At the hot and sweaty Metro Charter Commission pep rally Wednesday afternoon on the mall, speaker Beverly Robertson said naysayers will always say it can't be done.
Two things, one general, one personal.
Generally speaking, the naysayers may well be right. It will be an uphill battle to convince residents of Shelby County outside of Memphis that this is good medicine.
Speaking personally, any decent reporter, as a professional, has to be something of a naysayer. "Check it out" is one of the first laws of journalism, and the facts and prior experience sometimes weigh on the side of skepticism. There are too many examples in Memphis to mention. "Yeasayers" are often paid proponents. That is the case of Rebuild Government and some other charter boosters, although not the charter commission members themselves. They served selflessly and well. In their private hearts, I suspect many of them have some doubts.
Anyone who lives in the city of Memphis, owns a home, holds a job, pays taxes, raises a family, and sends their kids to public schools is not a naysayer. End of discussion.
Some first impressions on the pep rally: First, proponents should beware of taking the high moral ground. Sounding righteous will not help their cause. This is a complicated issue, and the 2014 start date made it more complicated. If Memphis is in as bad shape as Mayor A C Wharton and the other lawyers suing Wells Fargo over predatory lending say it is, the bottom will fall out of city finances before 2014 and consolidation won't do any good if thousands of people walk away from their mortgages.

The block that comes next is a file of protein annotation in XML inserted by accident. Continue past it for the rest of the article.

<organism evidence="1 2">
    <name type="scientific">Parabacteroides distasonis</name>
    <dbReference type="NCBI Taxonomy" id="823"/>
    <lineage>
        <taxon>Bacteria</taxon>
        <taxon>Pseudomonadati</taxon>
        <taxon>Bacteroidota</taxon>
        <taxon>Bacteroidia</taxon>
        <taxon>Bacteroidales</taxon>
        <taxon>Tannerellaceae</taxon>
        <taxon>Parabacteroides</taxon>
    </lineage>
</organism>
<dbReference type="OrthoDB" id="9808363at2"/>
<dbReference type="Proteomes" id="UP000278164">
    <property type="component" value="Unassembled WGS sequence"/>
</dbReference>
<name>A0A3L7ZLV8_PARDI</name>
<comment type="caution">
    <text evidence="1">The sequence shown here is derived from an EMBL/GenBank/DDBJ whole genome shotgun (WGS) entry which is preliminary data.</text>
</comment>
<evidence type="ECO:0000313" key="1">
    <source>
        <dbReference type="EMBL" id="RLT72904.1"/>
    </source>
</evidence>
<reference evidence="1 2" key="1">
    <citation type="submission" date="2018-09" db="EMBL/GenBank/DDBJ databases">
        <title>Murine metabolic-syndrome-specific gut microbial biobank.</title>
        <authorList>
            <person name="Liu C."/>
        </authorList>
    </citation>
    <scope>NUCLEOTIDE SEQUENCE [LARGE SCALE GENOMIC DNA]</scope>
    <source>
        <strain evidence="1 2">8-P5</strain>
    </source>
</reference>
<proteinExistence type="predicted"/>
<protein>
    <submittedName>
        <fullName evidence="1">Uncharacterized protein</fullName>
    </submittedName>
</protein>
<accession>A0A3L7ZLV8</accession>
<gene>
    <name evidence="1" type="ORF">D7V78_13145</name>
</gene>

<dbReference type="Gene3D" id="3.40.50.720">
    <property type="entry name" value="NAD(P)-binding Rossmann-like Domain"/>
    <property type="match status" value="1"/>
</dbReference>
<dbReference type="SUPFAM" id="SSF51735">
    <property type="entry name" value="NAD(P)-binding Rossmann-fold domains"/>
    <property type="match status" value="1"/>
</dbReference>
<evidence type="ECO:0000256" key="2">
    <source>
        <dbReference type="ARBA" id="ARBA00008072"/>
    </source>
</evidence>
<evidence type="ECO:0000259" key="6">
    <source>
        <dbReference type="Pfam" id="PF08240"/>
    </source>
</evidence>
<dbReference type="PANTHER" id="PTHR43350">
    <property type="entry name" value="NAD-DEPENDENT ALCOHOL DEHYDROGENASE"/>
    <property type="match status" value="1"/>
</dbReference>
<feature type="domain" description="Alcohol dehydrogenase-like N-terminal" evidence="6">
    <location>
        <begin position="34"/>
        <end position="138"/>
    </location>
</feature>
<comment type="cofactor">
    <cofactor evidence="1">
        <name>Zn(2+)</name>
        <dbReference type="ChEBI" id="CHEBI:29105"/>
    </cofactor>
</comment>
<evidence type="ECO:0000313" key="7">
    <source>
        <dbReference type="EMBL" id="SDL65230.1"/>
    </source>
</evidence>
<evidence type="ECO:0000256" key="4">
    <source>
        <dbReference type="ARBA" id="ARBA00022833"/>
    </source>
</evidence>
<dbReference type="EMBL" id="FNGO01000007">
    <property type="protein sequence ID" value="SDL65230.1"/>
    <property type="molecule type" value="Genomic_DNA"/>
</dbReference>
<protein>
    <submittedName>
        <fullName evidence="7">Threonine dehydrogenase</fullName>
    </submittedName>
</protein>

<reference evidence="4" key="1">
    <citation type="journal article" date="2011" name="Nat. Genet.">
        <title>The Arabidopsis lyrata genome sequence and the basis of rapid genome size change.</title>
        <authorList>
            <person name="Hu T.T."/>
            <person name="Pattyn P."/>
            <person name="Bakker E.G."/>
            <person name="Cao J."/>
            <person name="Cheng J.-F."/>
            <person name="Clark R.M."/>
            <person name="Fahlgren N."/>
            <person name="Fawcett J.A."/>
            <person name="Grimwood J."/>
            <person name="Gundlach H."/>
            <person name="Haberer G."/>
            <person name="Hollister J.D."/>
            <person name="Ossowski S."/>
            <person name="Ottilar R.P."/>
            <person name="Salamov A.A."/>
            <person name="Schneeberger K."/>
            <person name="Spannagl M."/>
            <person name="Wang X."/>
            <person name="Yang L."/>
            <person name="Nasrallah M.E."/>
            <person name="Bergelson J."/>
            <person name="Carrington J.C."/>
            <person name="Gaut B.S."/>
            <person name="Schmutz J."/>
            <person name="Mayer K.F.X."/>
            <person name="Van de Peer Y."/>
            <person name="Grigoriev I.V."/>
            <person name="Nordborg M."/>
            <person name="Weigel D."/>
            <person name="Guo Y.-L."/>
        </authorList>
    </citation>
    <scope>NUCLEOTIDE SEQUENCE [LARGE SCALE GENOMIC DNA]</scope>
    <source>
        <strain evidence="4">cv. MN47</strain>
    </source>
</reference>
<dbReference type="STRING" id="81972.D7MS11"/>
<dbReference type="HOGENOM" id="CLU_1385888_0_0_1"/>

Second, get over this touchiness about using the word "consolidation." It was the first word in Section 1.02 of the first draft of the proposed charter but was struck from the final draft, and commission member Richard Smith went to great pains Wednesday to explain, unsuccessfully by my lights, why this is not consolidation. The word may be toxic, but this is consolidation. Calling it anything else is corporate-speak, like saying a fired executive resigned to spend more time with his family.
Third, the charter by itself eliminates precisely two jobs — one mayor and one clerk.
Fourth, city and county government, independently, can do all the things regarding ethics and efficiency that a consolidated government could do. We have the tax structures, the government debt, and the government employment numbers we have now because somebody put them there. The trick will be to explain how consolidating will make it better.